The Chinese, however, imagined a rabbit in the moon.  Mare Nectaris and Mare Fecunditatis form the tips of the rabbit’s ears, which come together at Mare Tranquillitatis.  Mare Serenitatis marks his head.  The large maria Oceanus Procellarum and Mare Imbrium form the bulk of his body, with Mare Vaopurm as his forelegs and Mare Nubium and Mare Humorum as his hind legs.

In an alternate image, the rabbit is facing the east (left) limb of the moon and is running instead of sitting.  In this view, the head becomes Oceanus Procellarum and the main part of the body Mare Imbrium.  The ears of the previous rabbit, mare Fecunditatis and Mare Nectaris, become the hind legs of this one.  Mare Nubium and Mare Humorun are now forelegs.  Mare Frigoris, a long ‘sea’ near the northern limb of the moon which did not figure into the previous rabbit, becomes a long ear of this one.

Photo edited by Zeimusu:
The rabbit stands by a cooking pot.
Based on the public domain moon image from
image:Luna_nearside.jpg and information on the web.

In Chinese folkore, this is the Jade Rabbit, making the elixir of life for the goddess of the moon Chang’e. In Japan and Korea, the moon rabbit makes rice cakes.  A Buddhist legend tells that the monkey, otter, jackal, and rabbit resolved to offer food to a stranger passing through the forest on the night of the full moon.  The rabbit, able to gather nothing but the grass he ate, offered his own body instead, and was rewarded by being placed in the moon.

Asian societies were not alone in imagining a rabbit in the moon.  In Aztec legend the god Tecciztecatl became the moon god after he hesitated to sacrifice himself in fire to become the sun god.  As punishment, the gods decided the moon would not be as bright as the sun. The Maya also associated a rabbit with their moon goddess.

Today, our Easter holiday is associated with bunnies.  That holiday bears a pre-Christian name which the Venerable Bede attributed to a goddess Eostre, who was associated with rabbits (among other symbols of life and fertility).  Perhaps finding the rabbit in the full moons of March and April can put you in the spirit of the Easter holiday.

The Great Cosmic Year

Our Milky Way Galaxy..
Creative Commons License photo credit: Sir Mervs

One of the biggest challenges in teaching astronomy to kids – or even to the general public – is that astronomy involves numbers so big as to be virtually meaningless. Consider the age of the universe, for example. Our best data indicate that the Big Bang, where space and time began, occurred about 13.7 billion years ago. As very few of us have seen 13.7 billion of anything before, how can we appreciate how long a time that is?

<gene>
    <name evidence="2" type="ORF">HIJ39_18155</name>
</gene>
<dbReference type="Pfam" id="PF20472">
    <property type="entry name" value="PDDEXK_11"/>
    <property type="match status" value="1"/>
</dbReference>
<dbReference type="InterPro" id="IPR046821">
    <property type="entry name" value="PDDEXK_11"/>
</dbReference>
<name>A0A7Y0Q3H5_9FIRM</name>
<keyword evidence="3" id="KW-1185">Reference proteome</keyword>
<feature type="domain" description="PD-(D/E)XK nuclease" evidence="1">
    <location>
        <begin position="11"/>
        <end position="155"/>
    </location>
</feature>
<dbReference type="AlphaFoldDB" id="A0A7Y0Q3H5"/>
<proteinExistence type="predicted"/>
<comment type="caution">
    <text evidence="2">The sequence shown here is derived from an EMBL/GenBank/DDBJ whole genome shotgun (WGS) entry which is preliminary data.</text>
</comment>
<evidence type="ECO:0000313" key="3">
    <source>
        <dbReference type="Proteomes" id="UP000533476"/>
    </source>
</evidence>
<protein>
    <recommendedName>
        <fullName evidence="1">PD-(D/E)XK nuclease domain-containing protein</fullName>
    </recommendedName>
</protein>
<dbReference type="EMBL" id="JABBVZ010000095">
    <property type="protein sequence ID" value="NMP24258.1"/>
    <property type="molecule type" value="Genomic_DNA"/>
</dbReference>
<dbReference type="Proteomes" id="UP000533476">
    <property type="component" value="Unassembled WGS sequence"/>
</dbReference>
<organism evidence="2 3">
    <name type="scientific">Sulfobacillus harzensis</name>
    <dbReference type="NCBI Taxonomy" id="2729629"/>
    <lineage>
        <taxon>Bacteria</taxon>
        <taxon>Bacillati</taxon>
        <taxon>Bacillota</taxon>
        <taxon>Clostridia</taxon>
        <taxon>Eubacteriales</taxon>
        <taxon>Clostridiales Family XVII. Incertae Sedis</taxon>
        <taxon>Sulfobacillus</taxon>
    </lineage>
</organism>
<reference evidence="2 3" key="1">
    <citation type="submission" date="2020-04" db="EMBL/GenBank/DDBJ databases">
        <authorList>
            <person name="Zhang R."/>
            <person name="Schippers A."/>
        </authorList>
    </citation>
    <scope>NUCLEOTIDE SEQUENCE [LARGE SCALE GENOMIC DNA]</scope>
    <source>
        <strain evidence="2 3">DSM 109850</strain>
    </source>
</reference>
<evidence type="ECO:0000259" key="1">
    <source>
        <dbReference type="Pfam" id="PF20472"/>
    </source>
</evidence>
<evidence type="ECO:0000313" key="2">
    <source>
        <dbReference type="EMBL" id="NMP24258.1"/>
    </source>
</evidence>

One way is to use a scale-model. Just as we use globes because the real Earth is too big to look at, we can ‘shrink’ the 13.7 billion year history of the universe into one year. Imagine a Great Cosmic Year, in which the Big Bang occurs at 12:00:00 am on January 1 and the present moment is 11:59:59.9999999 pm on December 31. On this time scale, each day represents (13.7 billion/365) years, or about 37.5 million years. Our best estimates for when the events listed below occurred are approximate; the dates listed may need to be adjusted slightly in the future.

Still, locating the events in the history of the universe, the Sun, and the Earth on this calendar can give us a better sense of how much time is involved.

January 1, midnight The Big Bang occurs.

January 13 The oldest known star in our galaxy (designated HE 1523-0901) forms.

‘HE’ here refers to the Hamburg/ESO (European Southern Observatory) survey, in which the star is catalogued. Being about 100 times too dim to be seen with the unaided eye, the star has no common name. It is in the constellation Libra.

Planet Earth (III)
Creative Commons License photo credit: Aaron Escobar

January 4-27 Re-ionization occurs.

We take for granted that the universe is transparent; that we can look through space and see galaxies, stars, and other planets. However, once hydrogen atoms formed in the early universe, this would have been impossible, as hydrogen atoms readily absorb photons (light particles). After the first billion years (corresponding to January 27 in the Great Cosmic Year), the hydrogen had been re-ionized. This happens when the electron in the hydrogen atom is too energetic too remain in orbit around the single proton which makes up the hydrogen nucleus. Newly formed stars and galaxies provided much of this energy.